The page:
For the last decade I’ve shot M42 and been extremely happy with the results. However, as I move forward and mature as a photographer I’ve been running up against the limits of the system I’ve built. I could see this coming for a while which is why I added a list of cameras to my favorite cameras page that lists what I’ve been looking to try out. Back in the beginning of December I was down at Cameraworks, my local Colorado Springs camera store, and saw that they had a large collection of Nikon bodies just in, and thanks to some Christmas and birthday money I felt comfortable putting one on layaway (thanks, Mom). So here it is:
The Nikon F2A, and I bought an AI-modified 50mm f/1.4 Nikkor-S lens with it. So I’ve finally taken the plunge and said goodbye to M42, Takumar, and Spotmatics. It could have easily have been a switch to K-mount with the Pentax LX but I felt like this F2 just sort of fell into my lap, so Deus Vult! I’ve been doing quite a lot of research ahead of time and decided to steer clear of anything non-AI, hence the title of this post. Johnny Martyr’s post about brand new F6 cameras had me thinking about Nikon and things they still make. If you go onto Adorama’s or B&H’s sites right now you will still be able to buy these manual focus AI-s Nikkor lenses brand new:
28mm f/2.8 ($540)
35mm f/1.4 ($1100)
50mm f/1.2 ($700)
55mm f/2.8 Micro ($400)
105mm f/2.8 Micro ($800)
(Actually there are more but these are the ones that interest me) It’s just a shame that the only body they make is the F6. Remember in 2000 and 2005 when they made limited edition reproductions of the S3 and SP rangefinders? The 50th anniversary of the F2 is in 2021, I say they bring it back. The Nikon F2C, with updated metering head. Hey Nikon, are you listening?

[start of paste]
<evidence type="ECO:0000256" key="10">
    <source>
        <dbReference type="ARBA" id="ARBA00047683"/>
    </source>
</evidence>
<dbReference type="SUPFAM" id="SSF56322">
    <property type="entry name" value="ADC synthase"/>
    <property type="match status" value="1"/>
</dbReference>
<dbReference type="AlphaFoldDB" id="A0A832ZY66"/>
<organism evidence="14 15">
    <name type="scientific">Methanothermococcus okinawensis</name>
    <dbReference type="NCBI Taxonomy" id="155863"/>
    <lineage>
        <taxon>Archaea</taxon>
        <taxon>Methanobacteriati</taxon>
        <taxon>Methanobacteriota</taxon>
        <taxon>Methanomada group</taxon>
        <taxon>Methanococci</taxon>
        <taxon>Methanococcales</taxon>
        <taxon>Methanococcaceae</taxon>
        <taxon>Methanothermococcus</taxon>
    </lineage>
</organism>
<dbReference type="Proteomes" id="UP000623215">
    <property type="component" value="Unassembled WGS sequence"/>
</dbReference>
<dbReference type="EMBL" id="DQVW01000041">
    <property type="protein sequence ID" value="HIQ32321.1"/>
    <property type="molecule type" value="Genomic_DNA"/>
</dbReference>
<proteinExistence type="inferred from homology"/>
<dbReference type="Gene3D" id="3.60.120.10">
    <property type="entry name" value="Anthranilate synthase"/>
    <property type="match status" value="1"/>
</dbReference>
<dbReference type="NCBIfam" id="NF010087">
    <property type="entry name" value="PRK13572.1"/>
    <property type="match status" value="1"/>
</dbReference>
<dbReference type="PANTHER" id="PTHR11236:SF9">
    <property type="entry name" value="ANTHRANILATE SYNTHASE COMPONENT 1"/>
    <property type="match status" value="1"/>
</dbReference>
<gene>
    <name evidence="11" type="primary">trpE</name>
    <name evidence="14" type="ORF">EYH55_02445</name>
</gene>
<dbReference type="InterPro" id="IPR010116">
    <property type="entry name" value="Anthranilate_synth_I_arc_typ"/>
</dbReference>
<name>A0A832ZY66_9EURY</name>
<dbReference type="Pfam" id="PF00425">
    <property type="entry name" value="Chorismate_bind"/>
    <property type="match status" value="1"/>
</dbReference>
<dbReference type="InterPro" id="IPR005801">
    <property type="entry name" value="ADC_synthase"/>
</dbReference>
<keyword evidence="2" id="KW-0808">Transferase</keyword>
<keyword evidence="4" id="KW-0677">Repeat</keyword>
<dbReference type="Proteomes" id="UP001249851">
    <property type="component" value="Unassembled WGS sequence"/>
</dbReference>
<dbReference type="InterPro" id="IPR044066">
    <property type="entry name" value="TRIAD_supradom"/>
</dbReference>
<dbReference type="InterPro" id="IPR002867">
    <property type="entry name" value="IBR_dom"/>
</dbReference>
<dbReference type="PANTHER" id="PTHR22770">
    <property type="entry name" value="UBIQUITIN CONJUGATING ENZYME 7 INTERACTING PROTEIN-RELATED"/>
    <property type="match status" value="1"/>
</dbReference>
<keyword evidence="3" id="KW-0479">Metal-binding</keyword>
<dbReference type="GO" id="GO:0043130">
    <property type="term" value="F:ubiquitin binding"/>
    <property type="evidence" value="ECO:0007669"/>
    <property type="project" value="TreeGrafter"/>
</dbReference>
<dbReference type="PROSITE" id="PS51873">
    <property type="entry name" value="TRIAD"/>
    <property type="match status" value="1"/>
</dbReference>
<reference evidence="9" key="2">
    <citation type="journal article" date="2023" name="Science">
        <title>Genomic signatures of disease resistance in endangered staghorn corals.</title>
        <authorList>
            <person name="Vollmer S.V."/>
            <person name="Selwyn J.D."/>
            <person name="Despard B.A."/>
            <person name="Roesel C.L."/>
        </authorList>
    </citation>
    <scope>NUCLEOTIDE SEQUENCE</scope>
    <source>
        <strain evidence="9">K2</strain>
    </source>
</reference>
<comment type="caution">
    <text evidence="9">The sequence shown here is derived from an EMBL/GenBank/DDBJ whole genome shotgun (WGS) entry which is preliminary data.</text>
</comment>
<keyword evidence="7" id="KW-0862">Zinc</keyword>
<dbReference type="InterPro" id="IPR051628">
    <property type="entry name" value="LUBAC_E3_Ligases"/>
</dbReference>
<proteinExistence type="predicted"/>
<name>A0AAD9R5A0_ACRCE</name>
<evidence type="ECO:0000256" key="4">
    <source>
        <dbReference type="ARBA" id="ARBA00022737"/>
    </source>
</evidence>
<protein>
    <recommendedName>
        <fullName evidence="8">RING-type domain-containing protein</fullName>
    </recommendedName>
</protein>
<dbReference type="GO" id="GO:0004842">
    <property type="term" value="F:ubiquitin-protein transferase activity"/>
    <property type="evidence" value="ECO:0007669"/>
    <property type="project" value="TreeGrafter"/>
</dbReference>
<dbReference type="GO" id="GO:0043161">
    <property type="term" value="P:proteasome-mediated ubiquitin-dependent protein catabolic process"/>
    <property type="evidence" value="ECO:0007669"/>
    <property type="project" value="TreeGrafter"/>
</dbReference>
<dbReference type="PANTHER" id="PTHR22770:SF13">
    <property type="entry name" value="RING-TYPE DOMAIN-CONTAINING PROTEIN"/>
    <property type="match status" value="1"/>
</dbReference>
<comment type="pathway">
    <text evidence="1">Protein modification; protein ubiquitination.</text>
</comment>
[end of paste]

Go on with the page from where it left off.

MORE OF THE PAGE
So it was on layaway and I put down the last payment in February, and it’s been mainly sitting since then. I was hoping to start getting a lot of use out of it but have had no work thanks to COVID-19. I’ve taken a few shots so far and am halfway through my first roll (Tri-X, naturally) but have devoted more attention to super 8 lately. But as I write this businesses are starting to open up and people are getting out and about again so hopefully that means that the work will continue.
Shooting half a roll of Tri-X I would say that the camera feels very good in my hands, like it belongs there. Definitely great build quality, though some pieces feel lighter than I would have imagined. I would say the F2’s reputation is well-deserved and I’m sure this camera will last me a long time. There is a problem though: the meter is a bit jumpy at a certain EV value if you’re shooting 1/60sec near wide open. It will be at – when at f/2 and jumps a bit before settling all the way at + for f/1.4; the experts say jumpy meters are a sure sign of a dirty ring resistor. While it’s still under warranty I intend to have Cameraworks service the metering head, but I also bought this camera fully intending to send it to Sover Wong, the F2 Master.